With libertarians stepping forward, the total raised in the Great Shave Appeal has now passed $4000. How about a similar effort from Howard fans? Despite the latest polls, there must be a fair number of you out there. Wouldn’t you like to read 500 words of crisp pro-Howard prose – $250 is all it takes.
Any ideas on more gimmicks gratefully received. Meanwhile you might like to discuss this piece by James Joyner asking why we go for gimmicks to raise money for charity.
Apparently Channel Four in the UK has put out a program which, with admirable honesty entitles itself The Great Global Warming Swindle, and offers the same tired set of swindlers we’ve heard for fifteen years or more, although their site breathlessly proclaims
But just as the environmental lobby think they’ve got our attention, a group of naysayers have emerged to slay the whole premise of global warming.
Particularly amusing for those of us who follow these things is the linkup between the US right, represented by Fred Singer, Patrick Michaels and others, and the Revolutionary Communist Party/LM crew at Spiked who put the whole thing together.* George Marshall (no relation to the George C Marshall Institute, which in turn bears no relation to George C Marshall, the soldier and statesman whose name it shamelessly ripped off) details names, track records of and (an incomplete list of) cash payments received by the participants.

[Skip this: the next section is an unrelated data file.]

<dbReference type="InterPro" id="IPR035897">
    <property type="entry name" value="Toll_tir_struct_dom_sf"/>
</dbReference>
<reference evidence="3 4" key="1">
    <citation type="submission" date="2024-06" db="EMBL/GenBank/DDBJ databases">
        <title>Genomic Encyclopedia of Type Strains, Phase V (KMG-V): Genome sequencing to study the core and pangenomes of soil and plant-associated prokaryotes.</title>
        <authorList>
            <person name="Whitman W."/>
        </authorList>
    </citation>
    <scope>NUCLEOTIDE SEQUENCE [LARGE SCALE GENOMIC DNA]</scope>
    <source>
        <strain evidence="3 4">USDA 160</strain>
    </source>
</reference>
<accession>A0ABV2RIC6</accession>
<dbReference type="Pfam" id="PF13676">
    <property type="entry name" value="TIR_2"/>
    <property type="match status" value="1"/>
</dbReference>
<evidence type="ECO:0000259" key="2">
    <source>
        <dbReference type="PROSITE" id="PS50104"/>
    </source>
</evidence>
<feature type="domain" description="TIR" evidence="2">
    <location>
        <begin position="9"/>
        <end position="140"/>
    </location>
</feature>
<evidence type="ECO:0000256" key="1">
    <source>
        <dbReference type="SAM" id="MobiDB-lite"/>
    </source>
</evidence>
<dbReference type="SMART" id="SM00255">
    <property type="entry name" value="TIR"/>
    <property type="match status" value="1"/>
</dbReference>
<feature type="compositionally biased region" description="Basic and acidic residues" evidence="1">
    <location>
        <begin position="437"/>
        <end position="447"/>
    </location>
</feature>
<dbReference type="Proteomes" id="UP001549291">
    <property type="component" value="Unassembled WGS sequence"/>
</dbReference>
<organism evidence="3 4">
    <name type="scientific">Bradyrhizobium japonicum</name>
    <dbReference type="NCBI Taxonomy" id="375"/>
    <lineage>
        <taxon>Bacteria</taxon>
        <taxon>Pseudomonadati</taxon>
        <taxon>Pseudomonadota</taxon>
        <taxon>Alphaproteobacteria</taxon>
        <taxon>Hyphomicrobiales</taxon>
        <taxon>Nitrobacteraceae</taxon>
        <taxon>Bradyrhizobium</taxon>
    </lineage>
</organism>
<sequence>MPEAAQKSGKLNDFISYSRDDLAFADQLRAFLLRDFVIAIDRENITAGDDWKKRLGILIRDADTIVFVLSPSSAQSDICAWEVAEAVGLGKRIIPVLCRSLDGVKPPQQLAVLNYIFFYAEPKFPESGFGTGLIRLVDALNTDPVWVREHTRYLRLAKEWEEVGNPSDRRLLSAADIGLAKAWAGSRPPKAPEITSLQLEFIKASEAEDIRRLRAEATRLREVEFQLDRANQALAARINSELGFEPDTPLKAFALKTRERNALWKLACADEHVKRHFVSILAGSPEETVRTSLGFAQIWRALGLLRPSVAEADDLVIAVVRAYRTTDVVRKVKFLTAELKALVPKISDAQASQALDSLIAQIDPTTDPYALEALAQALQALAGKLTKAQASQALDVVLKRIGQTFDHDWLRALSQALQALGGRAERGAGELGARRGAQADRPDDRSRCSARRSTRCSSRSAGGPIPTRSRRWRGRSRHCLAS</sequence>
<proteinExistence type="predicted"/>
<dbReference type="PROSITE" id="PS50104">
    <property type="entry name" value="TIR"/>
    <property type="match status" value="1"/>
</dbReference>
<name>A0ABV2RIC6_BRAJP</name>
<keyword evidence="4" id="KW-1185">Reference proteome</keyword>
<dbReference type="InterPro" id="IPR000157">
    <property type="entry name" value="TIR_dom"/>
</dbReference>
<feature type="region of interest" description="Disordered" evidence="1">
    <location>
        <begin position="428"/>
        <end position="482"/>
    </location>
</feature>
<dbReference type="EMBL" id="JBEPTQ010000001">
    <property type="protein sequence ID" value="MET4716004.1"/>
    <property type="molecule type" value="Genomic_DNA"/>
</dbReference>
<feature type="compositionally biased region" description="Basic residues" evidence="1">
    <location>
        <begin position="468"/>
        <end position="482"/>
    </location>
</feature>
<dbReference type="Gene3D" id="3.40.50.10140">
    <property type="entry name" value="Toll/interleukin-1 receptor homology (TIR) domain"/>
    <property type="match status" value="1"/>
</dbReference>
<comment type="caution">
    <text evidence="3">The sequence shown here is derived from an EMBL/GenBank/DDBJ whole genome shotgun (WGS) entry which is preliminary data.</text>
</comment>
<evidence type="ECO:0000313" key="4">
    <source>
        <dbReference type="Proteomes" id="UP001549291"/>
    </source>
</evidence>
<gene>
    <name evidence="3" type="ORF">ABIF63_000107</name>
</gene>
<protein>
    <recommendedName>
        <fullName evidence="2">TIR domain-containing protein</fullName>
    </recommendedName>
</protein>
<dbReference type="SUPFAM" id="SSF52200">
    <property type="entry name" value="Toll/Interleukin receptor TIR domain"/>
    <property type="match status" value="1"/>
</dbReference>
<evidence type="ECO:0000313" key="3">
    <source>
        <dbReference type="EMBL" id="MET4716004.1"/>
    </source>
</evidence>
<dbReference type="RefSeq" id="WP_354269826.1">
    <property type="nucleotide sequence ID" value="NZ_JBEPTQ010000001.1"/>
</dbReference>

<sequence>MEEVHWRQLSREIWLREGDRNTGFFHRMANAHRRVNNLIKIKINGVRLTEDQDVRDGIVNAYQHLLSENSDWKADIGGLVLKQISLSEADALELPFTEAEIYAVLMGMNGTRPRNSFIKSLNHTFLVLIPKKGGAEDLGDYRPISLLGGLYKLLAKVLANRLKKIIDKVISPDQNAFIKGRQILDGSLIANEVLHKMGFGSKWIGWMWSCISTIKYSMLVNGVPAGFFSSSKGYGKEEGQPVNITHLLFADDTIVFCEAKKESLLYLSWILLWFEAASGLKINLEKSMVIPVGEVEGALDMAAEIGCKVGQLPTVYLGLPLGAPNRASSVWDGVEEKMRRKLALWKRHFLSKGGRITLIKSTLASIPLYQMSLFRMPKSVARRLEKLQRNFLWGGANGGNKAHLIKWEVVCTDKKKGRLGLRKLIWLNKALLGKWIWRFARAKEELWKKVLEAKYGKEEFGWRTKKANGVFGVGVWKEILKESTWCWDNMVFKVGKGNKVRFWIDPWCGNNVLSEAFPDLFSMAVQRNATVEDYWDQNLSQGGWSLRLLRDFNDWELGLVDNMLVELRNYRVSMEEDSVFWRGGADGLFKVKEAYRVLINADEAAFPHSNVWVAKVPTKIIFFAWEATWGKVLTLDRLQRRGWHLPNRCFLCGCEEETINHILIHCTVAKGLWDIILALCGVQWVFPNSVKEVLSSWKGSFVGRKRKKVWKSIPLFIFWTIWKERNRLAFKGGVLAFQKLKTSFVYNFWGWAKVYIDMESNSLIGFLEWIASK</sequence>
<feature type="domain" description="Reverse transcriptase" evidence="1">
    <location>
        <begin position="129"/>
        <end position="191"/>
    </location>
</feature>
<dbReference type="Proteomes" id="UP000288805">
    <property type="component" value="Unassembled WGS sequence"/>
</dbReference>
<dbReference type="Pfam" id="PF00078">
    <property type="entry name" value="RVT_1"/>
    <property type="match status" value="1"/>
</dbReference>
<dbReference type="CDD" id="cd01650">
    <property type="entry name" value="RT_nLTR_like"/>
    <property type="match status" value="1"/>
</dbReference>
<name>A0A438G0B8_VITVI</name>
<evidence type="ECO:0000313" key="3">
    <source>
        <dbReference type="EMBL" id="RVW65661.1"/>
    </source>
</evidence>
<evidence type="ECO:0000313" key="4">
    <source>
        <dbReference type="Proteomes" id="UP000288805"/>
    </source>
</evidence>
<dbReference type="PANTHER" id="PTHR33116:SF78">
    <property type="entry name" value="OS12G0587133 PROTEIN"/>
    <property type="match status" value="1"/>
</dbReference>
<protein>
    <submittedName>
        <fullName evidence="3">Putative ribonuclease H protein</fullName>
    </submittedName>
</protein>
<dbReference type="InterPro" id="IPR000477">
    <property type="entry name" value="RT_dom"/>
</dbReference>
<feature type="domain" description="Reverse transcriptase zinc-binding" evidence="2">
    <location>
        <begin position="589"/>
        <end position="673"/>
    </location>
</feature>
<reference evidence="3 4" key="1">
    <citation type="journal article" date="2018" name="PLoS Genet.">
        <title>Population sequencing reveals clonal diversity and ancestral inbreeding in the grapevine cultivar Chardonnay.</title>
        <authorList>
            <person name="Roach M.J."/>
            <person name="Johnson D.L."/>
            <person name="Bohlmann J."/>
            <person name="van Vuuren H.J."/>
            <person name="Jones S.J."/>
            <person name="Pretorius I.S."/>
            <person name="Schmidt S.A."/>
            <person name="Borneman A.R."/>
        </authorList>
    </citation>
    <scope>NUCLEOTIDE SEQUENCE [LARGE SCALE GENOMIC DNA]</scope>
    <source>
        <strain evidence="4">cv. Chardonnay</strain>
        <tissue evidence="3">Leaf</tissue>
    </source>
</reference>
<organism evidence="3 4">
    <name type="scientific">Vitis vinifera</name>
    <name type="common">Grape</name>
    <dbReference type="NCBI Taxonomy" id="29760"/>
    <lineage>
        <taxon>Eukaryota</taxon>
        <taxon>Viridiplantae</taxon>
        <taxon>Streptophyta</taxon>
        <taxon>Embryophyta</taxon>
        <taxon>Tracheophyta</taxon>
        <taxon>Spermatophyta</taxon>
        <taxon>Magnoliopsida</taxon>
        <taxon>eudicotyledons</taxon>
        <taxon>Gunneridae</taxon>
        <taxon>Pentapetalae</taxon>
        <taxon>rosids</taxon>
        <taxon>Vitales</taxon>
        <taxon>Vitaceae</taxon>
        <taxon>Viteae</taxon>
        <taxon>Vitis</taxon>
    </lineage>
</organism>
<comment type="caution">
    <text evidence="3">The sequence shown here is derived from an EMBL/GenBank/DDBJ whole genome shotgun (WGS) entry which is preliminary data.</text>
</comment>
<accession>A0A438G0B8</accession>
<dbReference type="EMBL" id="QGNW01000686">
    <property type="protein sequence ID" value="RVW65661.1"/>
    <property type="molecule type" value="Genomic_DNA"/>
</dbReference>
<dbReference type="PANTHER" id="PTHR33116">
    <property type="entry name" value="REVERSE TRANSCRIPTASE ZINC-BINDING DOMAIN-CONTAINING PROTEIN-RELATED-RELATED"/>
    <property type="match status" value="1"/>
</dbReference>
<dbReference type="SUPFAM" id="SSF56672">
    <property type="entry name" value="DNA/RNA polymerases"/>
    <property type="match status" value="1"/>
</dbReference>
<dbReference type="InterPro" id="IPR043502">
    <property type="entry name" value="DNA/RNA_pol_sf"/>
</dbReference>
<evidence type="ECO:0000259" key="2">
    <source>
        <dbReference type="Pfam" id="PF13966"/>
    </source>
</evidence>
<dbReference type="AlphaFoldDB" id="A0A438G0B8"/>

*For those who like to keep track of the links between various forms of delusionism, this is the same group that denied ethnic cleansing in Bosnia.
The World’s Greatest Shave appeal has reached $3,365.10. I’ve promised 500 words in praise of mathematics (this will be easy, as soon as I get a moment) and there’s still 500 words on offer if any libertarians or conservatives out there want to donate $250.
It’s now time for a new incentive and my son Daniel has bravely offered to help. He’s 17 and has just grown quite an impressive beard. He’s now offered to join me in the shave on Saturday. Before and after photos will be published if we can reach $4000.
To donate, just click here or send me a cheque at School of Economics, University of Queensland.
Update I had a nice phone call today from the chair of the Leukemia Foundation, congratulating us on our effort here. Also, the first libertarian contribution is in, with $100 from Jan Libich. Come on fans of voluntary initiative, put in another $150 and see what nice things I have to say about spontaneous order!
It’s time, once again for the Monday Message Board. As usual, civilised discussion and absolutely no coarse language, please.
It’s been a long time since I’ve done one of these, so I’ll just put down a list of books I’ve read in the past few months, and open it up to discussion. If there’s an interest in particular books, I might do a mini-review, so just ask and see. Here’s a list:
The Triumph of the Airheads by Shelley Gare
Gittinomics by Ross Gittins
Stardust by Neil Gaiman
Lost by Larissa Behrendt
The Marketplace of Christianity by Ekeleund, HÃ©bert and Tollison
Culture and Prosperity by John Kay
The Long Tail by Chris Anderson (reviewed in AFR)
What’s Liberal about the Liberal Arts by Michael BÃ©rubÃ©
Cosmonaut Keep by Ken MacLeod